Germany: Additional containment measures
- Germany imposes stricter lockdown measures from 16 December until 10 January
- Non-essential shops, hairdressers and schools will have to close under the new measures
- The closure of non-essential shops in the final weeks of the year could cost as much as EUR 3.5bn in lost total value added. For January, the estimate is similar
- Meanwhile, Germany has adapted its 2021 budget. It has been expanded to facilitate extended support, given that current restrictions could last until Spring
- The budget also earmarks significant funds for structural investment in digital and physical infrastructure, education, digitalization and a green economy
The second wave has not yet receded
In a bid to contain a further rise in the number of infections, Germany will go into a hard lockdown from Wednesday 16 December. In addition to the measures already in place (table 1), schools and non-essential shops will now be closed as well. This results in containment measures very similar to those late March, early April.
So far, Germany has been handling the pandemic relatively well (figure 1), compared to its peers. When cases were on the rise again this Autumn, the government implemented a set of additional containment measures on 2 November (figure 2), but these measures have proved insufficient to turn the tide. The curve temporarily flattened but is on the rise again.
What are the economic implications?
The closure of non-essential shops over the holiday season, traditionally a period of increased sales, will mean a great deal to shop owners which were hoping to make up for some of the damage incurred in the first half of the year. Some of that damage was already made up for during the third quarter. From May, retail sales even recorded strong y/y growth after a period in which consumers held back on their spending, through a shift in consumer preferences (e.g. spending money on gardening instead of restaurants) and postponed demand.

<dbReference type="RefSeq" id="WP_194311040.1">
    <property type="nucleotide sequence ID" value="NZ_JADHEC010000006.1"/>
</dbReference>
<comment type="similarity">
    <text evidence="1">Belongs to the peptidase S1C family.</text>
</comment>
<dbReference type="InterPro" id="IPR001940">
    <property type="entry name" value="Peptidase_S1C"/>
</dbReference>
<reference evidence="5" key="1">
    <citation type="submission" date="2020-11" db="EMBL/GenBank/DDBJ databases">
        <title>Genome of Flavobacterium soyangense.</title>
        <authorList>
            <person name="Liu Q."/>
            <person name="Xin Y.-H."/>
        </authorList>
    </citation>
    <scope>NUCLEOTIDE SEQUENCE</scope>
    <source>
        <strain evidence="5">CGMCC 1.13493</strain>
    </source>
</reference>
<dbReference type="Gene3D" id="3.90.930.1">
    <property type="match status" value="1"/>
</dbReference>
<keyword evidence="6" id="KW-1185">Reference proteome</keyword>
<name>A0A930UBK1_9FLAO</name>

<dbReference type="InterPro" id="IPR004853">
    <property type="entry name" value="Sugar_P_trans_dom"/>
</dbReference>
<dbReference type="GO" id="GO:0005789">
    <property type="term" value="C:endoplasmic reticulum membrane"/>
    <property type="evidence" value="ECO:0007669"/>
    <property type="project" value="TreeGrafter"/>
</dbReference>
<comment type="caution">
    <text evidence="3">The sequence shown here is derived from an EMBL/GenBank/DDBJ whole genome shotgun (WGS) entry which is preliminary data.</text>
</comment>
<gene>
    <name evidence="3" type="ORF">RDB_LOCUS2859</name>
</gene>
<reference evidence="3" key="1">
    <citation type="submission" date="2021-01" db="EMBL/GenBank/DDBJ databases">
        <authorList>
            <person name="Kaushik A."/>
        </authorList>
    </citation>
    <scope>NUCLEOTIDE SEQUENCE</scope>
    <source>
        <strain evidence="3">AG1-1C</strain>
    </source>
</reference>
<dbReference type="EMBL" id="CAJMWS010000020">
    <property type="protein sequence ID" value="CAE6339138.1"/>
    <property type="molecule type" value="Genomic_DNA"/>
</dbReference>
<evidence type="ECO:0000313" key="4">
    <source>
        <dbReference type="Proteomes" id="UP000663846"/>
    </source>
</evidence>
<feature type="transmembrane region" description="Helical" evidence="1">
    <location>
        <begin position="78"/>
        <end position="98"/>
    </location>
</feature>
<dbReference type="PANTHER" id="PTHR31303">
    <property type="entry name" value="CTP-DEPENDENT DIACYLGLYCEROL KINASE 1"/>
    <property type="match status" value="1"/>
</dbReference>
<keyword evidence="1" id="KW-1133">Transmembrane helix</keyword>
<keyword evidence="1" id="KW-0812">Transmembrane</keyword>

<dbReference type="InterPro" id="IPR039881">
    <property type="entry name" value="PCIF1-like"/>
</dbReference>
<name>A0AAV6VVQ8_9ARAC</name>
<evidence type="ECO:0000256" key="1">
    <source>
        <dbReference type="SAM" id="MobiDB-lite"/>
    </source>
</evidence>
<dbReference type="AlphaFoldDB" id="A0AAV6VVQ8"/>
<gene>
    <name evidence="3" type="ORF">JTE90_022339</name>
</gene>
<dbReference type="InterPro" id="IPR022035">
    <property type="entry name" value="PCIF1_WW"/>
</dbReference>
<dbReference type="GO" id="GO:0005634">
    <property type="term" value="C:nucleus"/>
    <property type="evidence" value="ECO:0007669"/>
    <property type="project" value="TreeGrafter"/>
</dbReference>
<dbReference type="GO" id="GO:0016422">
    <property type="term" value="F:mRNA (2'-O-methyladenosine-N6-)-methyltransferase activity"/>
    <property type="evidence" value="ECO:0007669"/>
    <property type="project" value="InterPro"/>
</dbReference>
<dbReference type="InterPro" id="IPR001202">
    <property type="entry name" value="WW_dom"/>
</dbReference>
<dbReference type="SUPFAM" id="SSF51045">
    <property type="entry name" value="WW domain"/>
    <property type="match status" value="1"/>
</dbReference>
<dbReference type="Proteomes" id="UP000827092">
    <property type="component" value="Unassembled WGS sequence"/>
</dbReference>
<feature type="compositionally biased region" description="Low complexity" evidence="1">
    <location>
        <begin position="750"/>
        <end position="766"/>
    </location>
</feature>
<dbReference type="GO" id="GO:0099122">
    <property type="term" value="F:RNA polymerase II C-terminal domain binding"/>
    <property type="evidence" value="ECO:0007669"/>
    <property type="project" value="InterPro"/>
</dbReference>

The question is whether this second round of catch-up spending will be as strong as the first one. After all, one does not renovate his/her house twice a year for example. Additionally, one is unlikely to make up for missed seasonal purchases, such as Christmas clothing or gifts, in January. One could therefore make the case that we should not expect a rebound as strong as the one seen during the third quarter, once this new set of containment measures is lifted.
For now, we can only give a ballpark estimate of the impact of these new measures. The three largest sectors affected by the new measures are wholesale trade, retail trade and the automotive sector. In order to get a ballpark estimate we look at the impact in April, where during the first two weeks non-essential shops were closed as well. A simple calculation shows that these measures could cost as much as EUR 3.5bn in lost value added (table 2). Of course, this is just a back-of-the-envelope-calculation. One could say that the damage is likely to be smaller because retailers have had time to develop their online business. On the other hand, one could say that the damage is likely to be larger since retail sales in December are much higher than during the rest of the year (14% in 2019 to be precise). Consequently, closing shops in December leads to more economic damage.
We had already pencilled in a contraction of 1.8% of GDP in the fourth quarter, including a contraction in retail, wholesale and motor vehicle sales. These additional measures put extra pressure on GDP however. The contraction in 2020 will consequently be larger whilst the recovery in 2021 will be weaker than in our current forecast, where we have pencilled in a contraction of 5.8% for 2020 and a growth of 3.0% in 2021.
Fantastic Fiscal Firepower
The German government has recently adapted its budget for 2021. The budget for 2021 anticipates that restrictions could last until Spring. Consequently, the budget is EUR 43bn larger (1.3% of 2019 GDP) than previously envisaged, although still some EUR 95bn smaller (2.8% of 2019 GDP) than the 2020 budget. From 2022 onwards, the budget will return to pre-COVID levels. With this, net borrowing is planned to fall from EUR 217bn in 2020 to EUR96bn next year. This is still significantly higher than allowed under the constitutional debt brake (which does not allow net borrowing to exceed 0.35% of GDP, roughly EUR10bn), which means that the brake will be suspended for another year.
Most of the additional spending will go to extending support measures that are currently in place, but there is also a considerable amount earmarked for investment, around EUR55bn in 2021 and EUR48bn in the succeeding years. Investments will be focussed on digital and physical infrastructure, education, digitalization and the climate-friendly restructuring of the economy. In a previous piece we have argued that all of these topics can contribute significantly to the structural growth of the German economy. So, one can say that there is at least a small benefit of this crisis: structural investment is back on the agenda in Germany.